Unless you’ve been living under a rock this past week, you’ve heard all the hubbub generated when Instagram CEO Adam Mosseri announced at the WIRED25 Summit in San Francisco that IG would be hiding the ‘likes’ feature from the public. Dun dun dun. Reactions from the public included anger and confusion from some, and for others, relief.
Instagram (which is owned by Facebook) had already begun making this change a few months ago by removing users’ ability to see the liked photos and accounts of the people they followed. It was a small change, but it made some big waves. The company also began testing the new “hidden likes” feature in countries including Australia, Ireland, and Canada.
Since the creation of Instagram app, celebrities, brands, and every day users have been able to use it to measure popularity and success. What will happen when that measuring stick disappears? Take a deep breath, and let’s talk through it together. First…
How will this change affect us?
It isn’t clear how many people in each country will have their likes taken away, but the chosen ones will see that the hearts on the app (representing the total number of likes) will disappear from their Instagram news feed and profile pages, and be replaced with the text ‘(an account name) and others.’
Can we still like content?
Yes, users can still like posts by double tapping on photos and videos, just as they have in the past. Users will be able to click the ‘(instagram account) and others’ link where the number of likes used to reside in order to see a list of the accounts that have liked the post – they just won’t be able to see the number itself.
How will this impact celebrities, brands, and influencers?
When evaluating their social clout (and their competitors), brands take into consideration a variety of factors, such as how many followers, likes, and types of engagement their content yields. Removing likes could force influencers to alter their content strategies in order to perform as they did before the change.
Many celebrities have already spoken out about what this change means for their future usage of the popular social media app. Nicki Minaj and Cardi B have both threatened to stop posting on Instagram if the feature were to affect their accounts. The two have a combined following of almost 160 million users. Rapper Juicy J predicted that people would lose interest in the app altogether and “go back to real life.” Other celebrities like Kim Kardashian, however, have applauded the platform for making a change to better users’ mental health in the long run.
Marketers will be affected in a few ways, namely how they identify influencers, and how those influences’ effectiveness is measured.
While losing likes may be annoying, it likely won’t be detrimental to how marketers measure social media campaigns. Likes have always sat among many other metrics including comments, shares, conversions, and click-through rates.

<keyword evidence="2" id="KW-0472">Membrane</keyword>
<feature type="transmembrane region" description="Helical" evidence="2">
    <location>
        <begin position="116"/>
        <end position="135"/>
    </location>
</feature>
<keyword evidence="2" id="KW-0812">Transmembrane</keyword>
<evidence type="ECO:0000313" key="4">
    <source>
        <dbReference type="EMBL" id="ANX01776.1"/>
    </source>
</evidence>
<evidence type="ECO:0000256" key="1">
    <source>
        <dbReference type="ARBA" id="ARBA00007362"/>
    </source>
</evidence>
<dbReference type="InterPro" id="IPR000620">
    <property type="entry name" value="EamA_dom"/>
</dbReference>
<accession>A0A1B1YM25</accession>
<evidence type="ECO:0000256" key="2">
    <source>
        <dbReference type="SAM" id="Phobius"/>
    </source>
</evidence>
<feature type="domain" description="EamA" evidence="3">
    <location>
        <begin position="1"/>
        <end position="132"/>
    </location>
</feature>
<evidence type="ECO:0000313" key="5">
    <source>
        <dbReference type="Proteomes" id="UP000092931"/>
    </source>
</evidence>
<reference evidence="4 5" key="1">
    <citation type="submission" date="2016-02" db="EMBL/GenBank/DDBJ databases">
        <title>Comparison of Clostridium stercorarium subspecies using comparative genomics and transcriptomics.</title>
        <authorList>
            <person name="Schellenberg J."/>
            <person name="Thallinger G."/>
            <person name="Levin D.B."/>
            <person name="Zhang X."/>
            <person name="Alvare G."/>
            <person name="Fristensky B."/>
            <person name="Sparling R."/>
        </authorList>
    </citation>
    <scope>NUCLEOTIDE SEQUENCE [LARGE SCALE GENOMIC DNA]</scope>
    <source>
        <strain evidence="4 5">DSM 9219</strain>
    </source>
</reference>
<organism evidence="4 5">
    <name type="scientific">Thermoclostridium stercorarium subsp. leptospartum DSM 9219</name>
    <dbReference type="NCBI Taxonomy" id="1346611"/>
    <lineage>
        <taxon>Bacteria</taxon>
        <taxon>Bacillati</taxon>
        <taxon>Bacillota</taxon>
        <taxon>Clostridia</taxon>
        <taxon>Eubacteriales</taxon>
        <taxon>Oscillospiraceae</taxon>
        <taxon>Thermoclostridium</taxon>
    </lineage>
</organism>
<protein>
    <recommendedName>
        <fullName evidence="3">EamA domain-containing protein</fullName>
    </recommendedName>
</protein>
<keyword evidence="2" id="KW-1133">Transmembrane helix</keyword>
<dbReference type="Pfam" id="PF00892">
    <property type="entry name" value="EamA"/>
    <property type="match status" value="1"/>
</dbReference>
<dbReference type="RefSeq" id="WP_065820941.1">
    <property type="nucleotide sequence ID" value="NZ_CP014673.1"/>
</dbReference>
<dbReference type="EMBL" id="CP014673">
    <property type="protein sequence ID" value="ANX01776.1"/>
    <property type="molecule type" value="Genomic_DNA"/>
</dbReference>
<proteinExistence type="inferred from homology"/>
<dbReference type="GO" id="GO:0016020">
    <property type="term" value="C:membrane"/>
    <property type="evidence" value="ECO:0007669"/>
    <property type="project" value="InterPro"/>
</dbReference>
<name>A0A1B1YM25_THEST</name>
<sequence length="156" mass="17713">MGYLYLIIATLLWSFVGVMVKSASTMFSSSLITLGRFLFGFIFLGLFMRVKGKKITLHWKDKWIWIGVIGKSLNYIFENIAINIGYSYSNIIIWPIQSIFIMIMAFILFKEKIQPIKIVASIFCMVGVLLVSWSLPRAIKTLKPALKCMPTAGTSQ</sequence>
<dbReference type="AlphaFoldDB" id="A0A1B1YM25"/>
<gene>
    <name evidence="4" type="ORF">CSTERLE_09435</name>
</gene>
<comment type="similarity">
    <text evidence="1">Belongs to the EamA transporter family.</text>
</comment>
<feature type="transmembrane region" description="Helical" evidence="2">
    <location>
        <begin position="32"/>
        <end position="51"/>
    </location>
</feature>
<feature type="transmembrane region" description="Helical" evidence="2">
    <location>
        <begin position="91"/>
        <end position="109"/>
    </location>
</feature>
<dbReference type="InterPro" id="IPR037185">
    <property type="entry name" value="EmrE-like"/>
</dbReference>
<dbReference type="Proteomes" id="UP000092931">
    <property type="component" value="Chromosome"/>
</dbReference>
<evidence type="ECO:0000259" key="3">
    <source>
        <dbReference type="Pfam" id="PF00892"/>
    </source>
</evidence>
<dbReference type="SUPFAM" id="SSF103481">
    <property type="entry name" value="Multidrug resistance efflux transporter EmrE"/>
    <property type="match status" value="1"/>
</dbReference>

Instagram’s goal with removing likes is to take away the competitive nature to be seen as more popular than others, and focus on personal connections, bringing creativity back. The future of Instagram will focus on being authentically influential rather than artificial.
The Pros of the test
Something that we’ve noticed for some time now is that successful posts and content are often ultimately copied by others looking for some instant gratification in the form of more followers and likes… but going this route is scamming artists of their creativity. The account @insta_repeat shows just what we mean:
The removal of likes will be liberating for so many reasons. People will be able to post without having to stress over their content not “performing well” enough for the world to see. There were without a doubt people who did this before the change started… but we think the majority certainly did not.
This change also provides a new opportunity for people who took the app as a tool and lived within the confines of what their audiences responded to, offering that group the chance to post the content they’ve always wanted to. With Instagrammers competing with others in their niche for the top number of likes, the limit on creativity made it too risky for them to post outside of their ‘likes’ comfort zone. In your like-less future, there’s no longer the need to edit photos to ensure that your grid looks picture perfect (unless that’s exactly what you want to do).
The Cons of the test
The removal of the likes feature will most likely not undo how people utilize their accounts. Many will still stick to their “themes” and will want a ton of comments (moreso now that they’re going to have to compensate for the lack of likes) and they will still want to know for themselves whether their content does well or not.
Our take? This is not a huge world-changing improvement, but it is a step in the right direction, and we’re here for it.